The Shincheonji Church of Jesus, a South Korean doomsday cult with hundreds of thousands of followers, has been all over the news at the center of the Coronavirus (COVID-19) outbreak in that country.

What do we know about this cult? The Shincheonji Church of Jesus the Temple of the Tabernacle of the Testimony was founded in 1984 in South Korea by its leader, Lee Man-hee. Citing former members, the Wall Street Journal reported that the cult communicates to its members that they will live forever, and Shincheonji followers are said to believe that Man-hee Lee is the second coming of Jesus Christ and the sole interpreter for secret codes they claim are contained in the Book of Revelation. While conservative Christians refer to the group as a cult because of its heretical teachings, as readers of my work, know, it is the authoritarian mind control factors explained in the BITE model that characterize a destructive cult. A short Whiteboard video explains Behavior control, Information control, Thought Control, and Emotional control. For a detailed pdf of the entire list, see this.

This group thrives on secrecy and is actively recruiting members here in America, especially in Southern California. For example, The Word And Life Theology School in California has a web site that is incredibly deceptive. The indoctrination is so subtle at first, that many attend Bible study classes and associate with members before being told their real identity. This mirrors how my former cult used to recruit when I was a leader back in the 1970s. Of course, cult members justify that the ends justify the means and feel justified to deceive and indoctrinate people into breaking up their families if others refuse to conform. Since nonbelievers, critics (especially Christians who actually know the Bible) and former members are viewed with fear and disdain. Like all cults, phobia programming is a powerful tool of mind control to make believers dependent and obedient.

Shincheonji is being blamed by South Korean officials for the worst outbreak of this virus outside of China.  It was recently announced that the sect’s leaders might be charged with homicide. They took no active measures to prevent this outbreak from spreading which caused the death of many. In fact, members are required to always attend services, even if they are sick. I suspect with the legal pressure, this rule has been altered. There are calls to dissolve Shincheonji as an organization in South Korea. When Russia banned the Jehovah’s Witnesses and Scientology, I wrote this blog explaining my rationale for being opposed to banning cults.

As reported by the New York Times:

South Korea has more 4,800 cases of the coronavirus, with at least 60 percent connected to Shincheonji’s branch in Daegu, a city in the southeast. As the government scrambles to contain the epidemic, Mr. Lee and the church have been blamed for contributing to the spread, by failing to provide a full list of its members to the government.

In the past week, hundreds of church members have remained incommunicado, baffling health officials trying to track them down for testing. Major cities, including the capital city of Seoul, have asked national prosecutors to investigate Mr. Lee for potential criminal charges, including “murder through willful negligence.”

[…] he blamed the epidemic on “the evil who got jealous of Shincheonji’s rapid growth.”

I, too, was recruited into a Korean cult, the Unification Church (also known as the Moonies). I was deceptively recruited by the Moonies while attending Queens College in 1974. They persuaded me to drop out and then sent me back to be the founder at Queens College for The Collegiate Association for the Research of Principles (C.A.R.P.). In other words, I was a college dropout who set up a student club that pressured people to quit college and join the cult. To my knowledge, CARP still actively recruits college students. Many people think the Moon cult is no more, but in fact, they continue to exist, recruit, and are involved with politics worldwide.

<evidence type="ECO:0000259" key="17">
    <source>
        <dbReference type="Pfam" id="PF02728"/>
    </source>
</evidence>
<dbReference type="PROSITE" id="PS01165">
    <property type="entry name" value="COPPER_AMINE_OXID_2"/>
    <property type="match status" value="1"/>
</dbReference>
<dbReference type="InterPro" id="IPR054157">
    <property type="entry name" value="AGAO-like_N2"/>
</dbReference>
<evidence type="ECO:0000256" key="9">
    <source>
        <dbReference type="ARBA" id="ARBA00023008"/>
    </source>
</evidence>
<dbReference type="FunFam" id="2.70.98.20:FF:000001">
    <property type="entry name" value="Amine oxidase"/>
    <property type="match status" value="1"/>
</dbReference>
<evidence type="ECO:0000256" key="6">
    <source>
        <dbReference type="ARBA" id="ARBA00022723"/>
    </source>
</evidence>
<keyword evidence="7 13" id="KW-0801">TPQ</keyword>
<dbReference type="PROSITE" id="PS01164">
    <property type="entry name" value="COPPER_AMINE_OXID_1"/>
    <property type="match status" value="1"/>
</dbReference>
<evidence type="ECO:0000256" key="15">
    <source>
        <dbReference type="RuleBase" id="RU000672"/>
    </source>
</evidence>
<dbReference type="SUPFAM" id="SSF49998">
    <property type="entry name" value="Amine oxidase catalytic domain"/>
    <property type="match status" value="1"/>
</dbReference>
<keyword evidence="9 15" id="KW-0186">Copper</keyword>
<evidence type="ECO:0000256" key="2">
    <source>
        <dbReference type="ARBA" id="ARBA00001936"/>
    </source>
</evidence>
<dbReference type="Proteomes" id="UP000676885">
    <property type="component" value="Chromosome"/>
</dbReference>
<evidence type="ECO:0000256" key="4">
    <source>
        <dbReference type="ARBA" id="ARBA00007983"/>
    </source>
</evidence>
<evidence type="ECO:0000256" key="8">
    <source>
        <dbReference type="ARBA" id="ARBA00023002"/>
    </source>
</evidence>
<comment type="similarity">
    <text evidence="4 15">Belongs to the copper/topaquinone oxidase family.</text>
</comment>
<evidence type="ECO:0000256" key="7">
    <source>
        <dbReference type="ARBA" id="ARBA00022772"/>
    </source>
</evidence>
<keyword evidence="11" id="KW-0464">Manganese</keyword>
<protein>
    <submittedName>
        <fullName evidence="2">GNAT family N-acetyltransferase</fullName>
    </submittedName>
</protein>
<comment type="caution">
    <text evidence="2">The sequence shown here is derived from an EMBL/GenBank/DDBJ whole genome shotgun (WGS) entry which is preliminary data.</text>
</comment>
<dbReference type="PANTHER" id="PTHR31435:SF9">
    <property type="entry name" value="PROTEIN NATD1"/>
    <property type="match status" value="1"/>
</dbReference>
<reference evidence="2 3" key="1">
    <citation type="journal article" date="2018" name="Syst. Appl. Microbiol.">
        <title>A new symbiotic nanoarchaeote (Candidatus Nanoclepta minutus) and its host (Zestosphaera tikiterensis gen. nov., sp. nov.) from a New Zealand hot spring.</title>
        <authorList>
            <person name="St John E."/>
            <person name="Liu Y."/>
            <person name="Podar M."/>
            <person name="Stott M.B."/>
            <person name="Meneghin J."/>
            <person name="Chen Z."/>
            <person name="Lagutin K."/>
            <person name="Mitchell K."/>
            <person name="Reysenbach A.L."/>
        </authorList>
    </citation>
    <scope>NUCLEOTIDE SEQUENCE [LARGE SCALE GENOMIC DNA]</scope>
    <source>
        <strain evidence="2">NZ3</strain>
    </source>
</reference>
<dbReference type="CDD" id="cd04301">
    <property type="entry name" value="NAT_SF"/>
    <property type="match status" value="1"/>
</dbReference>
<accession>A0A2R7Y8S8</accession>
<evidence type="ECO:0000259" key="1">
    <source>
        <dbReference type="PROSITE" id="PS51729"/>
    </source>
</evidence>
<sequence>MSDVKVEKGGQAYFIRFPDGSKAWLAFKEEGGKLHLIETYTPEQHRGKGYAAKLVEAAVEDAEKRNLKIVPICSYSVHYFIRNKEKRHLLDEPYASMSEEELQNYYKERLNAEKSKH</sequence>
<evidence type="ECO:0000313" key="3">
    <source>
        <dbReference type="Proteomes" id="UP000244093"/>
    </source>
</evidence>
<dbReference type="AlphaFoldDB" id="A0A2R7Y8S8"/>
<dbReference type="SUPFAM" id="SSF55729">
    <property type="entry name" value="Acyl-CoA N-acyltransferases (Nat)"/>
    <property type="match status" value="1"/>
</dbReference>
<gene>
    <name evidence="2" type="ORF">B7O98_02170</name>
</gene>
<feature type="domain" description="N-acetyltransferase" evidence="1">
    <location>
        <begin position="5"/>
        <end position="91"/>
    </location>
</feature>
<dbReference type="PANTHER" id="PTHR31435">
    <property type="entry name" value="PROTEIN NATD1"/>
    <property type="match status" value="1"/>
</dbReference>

Moon is now deceased but his son, Hyung Jin Moon, has started an offshoot, the Sanctuary Church in Pennsylvania. They still believe their mission is to take over the world. Having and using guns figures is part of their plan. They own Kahr arms and have an actual gun factory. Moon’s new  hosted a “thank you” dinner in 2018 for Donald Trump, who they claim they helped to elect a U.S. President. And they continue to actively support Trump. (Learn more about the Moonies by reading the additional links listed at the end.)

With all of the exposure in the news about the Korean group, Shincheonji, I wanted to share my story of being recruited into, indoctrinated by, and deprogrammed out of the Moonies. Many may not be aware of how I became so passionate about exposing authoritarian cults and helping their victims. I truly understand because I have been there. If you are curious to learn more about my cult story, I have decided to put it online. So, here it is: Chapter 2: My Life in the Unification Church PDF republished from Combating Cult Mind Control,

Since being rescued by my family in 1976, I have dedicated my life, personally and professionally, to helping others leave and recover from all types of destructive cults and influences. (Learn more about the services I offer.)

Additional Reading

Website by former Shincheonji members

The Truth About Sun Myung Moon by Steven Hassan with actual quotes from “Master Speaks”, transcripts of Moon’s speeches to members.

Moon Organization

The Moonies and TM Attempt to Reinvent Themselves

Mooniverse (My Former Cult) is Attempting a Reboot

Why the Reported Sale of the Moonies Washington Times for $1 Requires Greater Scrutiny!

Exclusive 71 Page List of Entities Closely Associated with Sun Myung Moon

“Cults” Moonies and Trump: Seven Questions for Steve Hassan by Sansu the Cat August 6th, 2020

Video About the Moon Organization